Ideally, as a 49ers’ fan, you’d spend every Sunday during the fall sitting in your favorite section of Levi’s Stadium enjoying the game with a handful of surrounding Niners fans screaming at the top of their lungs for four hours.
Getting to Santa Clara every Sunday isn't easy unless you’re a season ticket holder or have pockets like Jed York.
Sure, you could go to a bar, but nothing beats being in the comfort of your own home. There’s no waiting in lines for the restrooms or having to worry about paying $13 for a 12 oz domestic beer. At home, you control what’s on the menu.
The energy from the crowd and the overall game-day experience cannot be replaced. There’s something underappreciated about watching the game at home, though — and the reasons why are endless.
I’ll share an extreme example. My dad can’t watch any game when it comes to crunch time and the score is close. So, through the first three quarters or so, he’s Steady Eddie. But once the midway point of the fourth quarter comes and stress levels rise, he heads to the patio.
Then there’s the other side of the spectrum. The fanatics who jump up and down nonstop all game. The fans who can spin the worst moments into optimism. Honestly, I appreciate you.
We can all appreciate watching the game from the confines of our home. So let’s talk about the best parts of “homegating,” as we like to call it.
First things first. What’s your game day attire look like when you’re at home? Are you a superstitious type that has to wear the same combination of jerseys/shorts or tee/joggers every Sunday? Then, when it doesn’t work, ditch that fit for weeks? Weather isn’t an issue. You control everything from the temperature to the lighting.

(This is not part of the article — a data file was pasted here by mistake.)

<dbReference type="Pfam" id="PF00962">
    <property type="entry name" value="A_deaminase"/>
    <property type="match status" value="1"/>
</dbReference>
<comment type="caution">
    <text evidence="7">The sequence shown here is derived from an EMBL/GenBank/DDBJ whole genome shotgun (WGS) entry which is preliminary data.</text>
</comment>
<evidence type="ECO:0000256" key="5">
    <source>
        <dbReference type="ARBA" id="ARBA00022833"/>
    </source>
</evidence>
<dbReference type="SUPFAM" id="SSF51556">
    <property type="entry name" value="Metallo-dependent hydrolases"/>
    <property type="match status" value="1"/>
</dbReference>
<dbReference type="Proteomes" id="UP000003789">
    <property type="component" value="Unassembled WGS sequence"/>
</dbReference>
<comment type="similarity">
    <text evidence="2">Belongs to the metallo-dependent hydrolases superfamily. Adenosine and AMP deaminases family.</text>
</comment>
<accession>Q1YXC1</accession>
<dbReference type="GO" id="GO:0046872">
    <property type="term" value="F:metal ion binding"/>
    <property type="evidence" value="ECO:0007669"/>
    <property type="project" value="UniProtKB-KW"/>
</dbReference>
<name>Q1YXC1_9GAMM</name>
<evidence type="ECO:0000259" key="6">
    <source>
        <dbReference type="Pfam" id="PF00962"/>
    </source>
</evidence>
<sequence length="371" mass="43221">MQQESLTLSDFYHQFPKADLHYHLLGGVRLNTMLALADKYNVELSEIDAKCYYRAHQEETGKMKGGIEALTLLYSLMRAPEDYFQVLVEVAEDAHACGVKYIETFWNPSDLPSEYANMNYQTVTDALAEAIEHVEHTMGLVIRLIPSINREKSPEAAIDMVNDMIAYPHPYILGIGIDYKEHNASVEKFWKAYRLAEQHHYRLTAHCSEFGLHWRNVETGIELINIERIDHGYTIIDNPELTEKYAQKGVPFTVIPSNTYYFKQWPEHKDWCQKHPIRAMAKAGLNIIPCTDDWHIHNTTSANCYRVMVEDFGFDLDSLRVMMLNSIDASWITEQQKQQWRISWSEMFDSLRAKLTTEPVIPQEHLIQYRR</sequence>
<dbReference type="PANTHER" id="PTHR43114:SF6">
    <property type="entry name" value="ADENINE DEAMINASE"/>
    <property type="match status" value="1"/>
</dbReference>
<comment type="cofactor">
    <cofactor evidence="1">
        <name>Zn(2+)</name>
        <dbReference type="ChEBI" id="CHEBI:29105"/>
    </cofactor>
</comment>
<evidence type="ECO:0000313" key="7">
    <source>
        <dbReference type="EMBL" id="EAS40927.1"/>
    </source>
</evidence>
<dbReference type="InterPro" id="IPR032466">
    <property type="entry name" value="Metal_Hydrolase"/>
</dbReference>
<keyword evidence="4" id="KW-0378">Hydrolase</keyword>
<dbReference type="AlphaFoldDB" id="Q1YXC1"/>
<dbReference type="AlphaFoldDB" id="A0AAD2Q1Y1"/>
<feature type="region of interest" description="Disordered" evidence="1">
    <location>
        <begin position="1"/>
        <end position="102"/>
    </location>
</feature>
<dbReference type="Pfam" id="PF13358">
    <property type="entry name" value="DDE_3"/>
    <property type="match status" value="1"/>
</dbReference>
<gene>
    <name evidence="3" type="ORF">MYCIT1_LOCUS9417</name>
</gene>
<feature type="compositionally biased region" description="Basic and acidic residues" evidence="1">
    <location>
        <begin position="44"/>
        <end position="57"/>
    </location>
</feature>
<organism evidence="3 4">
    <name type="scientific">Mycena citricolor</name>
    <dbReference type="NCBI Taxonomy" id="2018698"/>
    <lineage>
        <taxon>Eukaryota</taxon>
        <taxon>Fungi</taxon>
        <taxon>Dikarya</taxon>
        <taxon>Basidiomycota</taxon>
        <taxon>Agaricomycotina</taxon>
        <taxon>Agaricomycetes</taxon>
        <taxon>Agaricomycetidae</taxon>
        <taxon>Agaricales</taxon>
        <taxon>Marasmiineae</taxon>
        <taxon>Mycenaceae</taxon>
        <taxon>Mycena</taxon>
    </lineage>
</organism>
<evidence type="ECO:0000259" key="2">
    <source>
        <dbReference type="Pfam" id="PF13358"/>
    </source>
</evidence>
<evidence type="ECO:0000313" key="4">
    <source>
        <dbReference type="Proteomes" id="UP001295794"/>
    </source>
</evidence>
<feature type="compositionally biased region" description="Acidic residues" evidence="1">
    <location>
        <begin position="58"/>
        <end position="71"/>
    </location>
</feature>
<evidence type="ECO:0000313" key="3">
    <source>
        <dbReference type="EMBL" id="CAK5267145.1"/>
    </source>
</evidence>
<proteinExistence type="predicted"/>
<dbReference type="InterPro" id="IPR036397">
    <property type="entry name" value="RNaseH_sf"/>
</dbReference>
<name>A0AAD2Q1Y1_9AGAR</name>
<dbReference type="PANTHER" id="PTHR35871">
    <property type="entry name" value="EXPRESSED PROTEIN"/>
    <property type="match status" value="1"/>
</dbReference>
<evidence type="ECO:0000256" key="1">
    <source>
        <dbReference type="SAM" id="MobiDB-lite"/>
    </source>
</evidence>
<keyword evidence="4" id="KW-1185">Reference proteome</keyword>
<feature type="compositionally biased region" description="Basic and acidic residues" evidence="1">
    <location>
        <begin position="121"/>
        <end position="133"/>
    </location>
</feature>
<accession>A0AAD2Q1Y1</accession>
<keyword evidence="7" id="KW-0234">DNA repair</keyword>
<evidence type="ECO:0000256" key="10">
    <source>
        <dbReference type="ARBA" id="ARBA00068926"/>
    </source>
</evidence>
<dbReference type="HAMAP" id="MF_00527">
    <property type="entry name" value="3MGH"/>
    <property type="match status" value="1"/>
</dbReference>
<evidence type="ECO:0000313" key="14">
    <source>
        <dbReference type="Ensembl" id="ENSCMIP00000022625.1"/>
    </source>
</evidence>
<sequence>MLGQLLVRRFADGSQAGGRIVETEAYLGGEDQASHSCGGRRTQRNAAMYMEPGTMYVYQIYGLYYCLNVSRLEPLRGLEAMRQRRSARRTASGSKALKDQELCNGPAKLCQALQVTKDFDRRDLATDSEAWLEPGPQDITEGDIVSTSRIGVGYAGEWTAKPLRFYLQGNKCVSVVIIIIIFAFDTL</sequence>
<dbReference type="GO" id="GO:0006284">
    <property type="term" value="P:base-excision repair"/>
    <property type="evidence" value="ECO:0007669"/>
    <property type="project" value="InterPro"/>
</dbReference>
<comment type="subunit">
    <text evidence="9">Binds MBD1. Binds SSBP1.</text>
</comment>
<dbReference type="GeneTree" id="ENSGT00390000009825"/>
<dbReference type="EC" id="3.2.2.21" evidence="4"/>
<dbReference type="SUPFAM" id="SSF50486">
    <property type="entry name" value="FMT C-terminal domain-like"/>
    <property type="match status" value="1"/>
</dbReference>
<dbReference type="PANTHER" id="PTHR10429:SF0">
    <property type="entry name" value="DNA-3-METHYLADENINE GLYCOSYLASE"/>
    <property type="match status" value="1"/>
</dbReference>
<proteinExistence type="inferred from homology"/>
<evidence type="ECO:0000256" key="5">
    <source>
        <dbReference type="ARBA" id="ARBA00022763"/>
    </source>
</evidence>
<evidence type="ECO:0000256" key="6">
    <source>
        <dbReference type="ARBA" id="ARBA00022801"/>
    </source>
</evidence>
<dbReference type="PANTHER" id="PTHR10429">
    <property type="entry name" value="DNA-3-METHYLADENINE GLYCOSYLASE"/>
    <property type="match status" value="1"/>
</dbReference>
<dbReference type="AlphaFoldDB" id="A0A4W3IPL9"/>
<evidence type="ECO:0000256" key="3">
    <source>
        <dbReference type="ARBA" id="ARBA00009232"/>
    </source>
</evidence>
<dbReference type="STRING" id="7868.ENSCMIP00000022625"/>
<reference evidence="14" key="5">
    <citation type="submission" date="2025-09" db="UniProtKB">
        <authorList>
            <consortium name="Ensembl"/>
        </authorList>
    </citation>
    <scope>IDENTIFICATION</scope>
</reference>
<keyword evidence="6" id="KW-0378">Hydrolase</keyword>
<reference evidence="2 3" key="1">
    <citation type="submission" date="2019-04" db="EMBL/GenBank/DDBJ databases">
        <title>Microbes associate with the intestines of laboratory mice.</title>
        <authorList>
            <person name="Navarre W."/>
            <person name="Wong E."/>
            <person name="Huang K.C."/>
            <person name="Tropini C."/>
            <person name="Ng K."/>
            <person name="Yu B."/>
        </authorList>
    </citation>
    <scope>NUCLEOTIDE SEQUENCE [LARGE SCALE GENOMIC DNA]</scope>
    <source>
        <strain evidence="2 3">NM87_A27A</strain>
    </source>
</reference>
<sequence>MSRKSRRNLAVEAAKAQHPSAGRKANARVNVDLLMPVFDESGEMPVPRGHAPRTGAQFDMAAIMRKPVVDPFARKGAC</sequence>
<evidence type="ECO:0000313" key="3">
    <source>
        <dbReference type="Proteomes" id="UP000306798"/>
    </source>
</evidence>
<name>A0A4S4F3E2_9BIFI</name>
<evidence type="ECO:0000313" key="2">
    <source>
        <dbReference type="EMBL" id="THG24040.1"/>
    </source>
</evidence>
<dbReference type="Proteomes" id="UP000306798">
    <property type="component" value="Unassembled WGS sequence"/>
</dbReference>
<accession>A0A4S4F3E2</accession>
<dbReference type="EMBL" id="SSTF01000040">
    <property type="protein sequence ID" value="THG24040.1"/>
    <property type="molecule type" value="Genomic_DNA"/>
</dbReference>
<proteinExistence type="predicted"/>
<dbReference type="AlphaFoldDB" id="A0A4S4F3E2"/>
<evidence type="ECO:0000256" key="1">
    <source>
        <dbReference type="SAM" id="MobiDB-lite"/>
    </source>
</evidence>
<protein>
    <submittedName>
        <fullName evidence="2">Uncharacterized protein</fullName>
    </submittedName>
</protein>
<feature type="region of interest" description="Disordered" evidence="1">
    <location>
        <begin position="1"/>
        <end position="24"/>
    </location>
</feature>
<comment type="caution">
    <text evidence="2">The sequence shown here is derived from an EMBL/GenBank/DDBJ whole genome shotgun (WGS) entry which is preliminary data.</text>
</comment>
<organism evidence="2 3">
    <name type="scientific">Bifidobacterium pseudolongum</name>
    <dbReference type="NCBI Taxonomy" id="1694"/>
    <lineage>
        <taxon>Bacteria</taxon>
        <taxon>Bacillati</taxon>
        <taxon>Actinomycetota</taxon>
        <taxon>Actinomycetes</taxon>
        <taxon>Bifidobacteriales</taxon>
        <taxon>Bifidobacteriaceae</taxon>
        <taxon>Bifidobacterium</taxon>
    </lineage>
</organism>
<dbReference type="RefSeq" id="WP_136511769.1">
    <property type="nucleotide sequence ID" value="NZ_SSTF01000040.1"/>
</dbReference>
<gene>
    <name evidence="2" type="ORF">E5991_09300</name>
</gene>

What’s on the menu?
Maybe you’re a picky eater. Maybe you’re over grill food. One of the beauties about watching the game from your place is that you can eat whatever you want whenever you want.
I’m a carnivore. My game day meal isn’t complete unless there’s some type of chorizo breakfast burrito for a 10 a.m. game, carne asada fries for the afternoon game, or something off the smoker for the night game.
Knowing that everyone doesn’t live off meat, we usually have a table full of appetizers. Football at home isn’t the same without finger food.
Whip up some type of homemade salsa — I’m a sucker for mango. For big games, you can get creative with stuffed mini peppers. I have a daughter, and most of my friends' kids have what we’ll call a “limited palate.” There’s nothing wrong with guac or queso.
As for the drinks? There are no wrong answers. If spicy Palomas are what it takes for you to get through a game against the Lions, then, by all means, do your thing. I prefer sour beers for games when the sun is up.
For night games, whiskey or bourbon remain the perfect combo. However, early games could limit your options for drinking if you’re above being judged.
But again, that’s the beauty of being at home. Nobody has to know you put six ounces of hot sauce in your Bloody Mary or that your mimosa is more of a splash of champagne than an actual 50/50 mix.
I know seltzers took the world by storm during the past year and a half or so. I have nothing against those, as they have their purpose. However, I’d much rather have a drink where I can feel a little buzz that gets me wound up for the next couple of quarters as opposed to having to down five Trulys to truly feel something.
The “homegate” experience is about personalizing those three to four hours for you and the people in your house. As is the case with football, we can all enjoy different aspects of it. It doesn’t matter if you watch the game on mute or have your surround sound so loud that your neighbors are knocking on your door — enjoy a 49er win.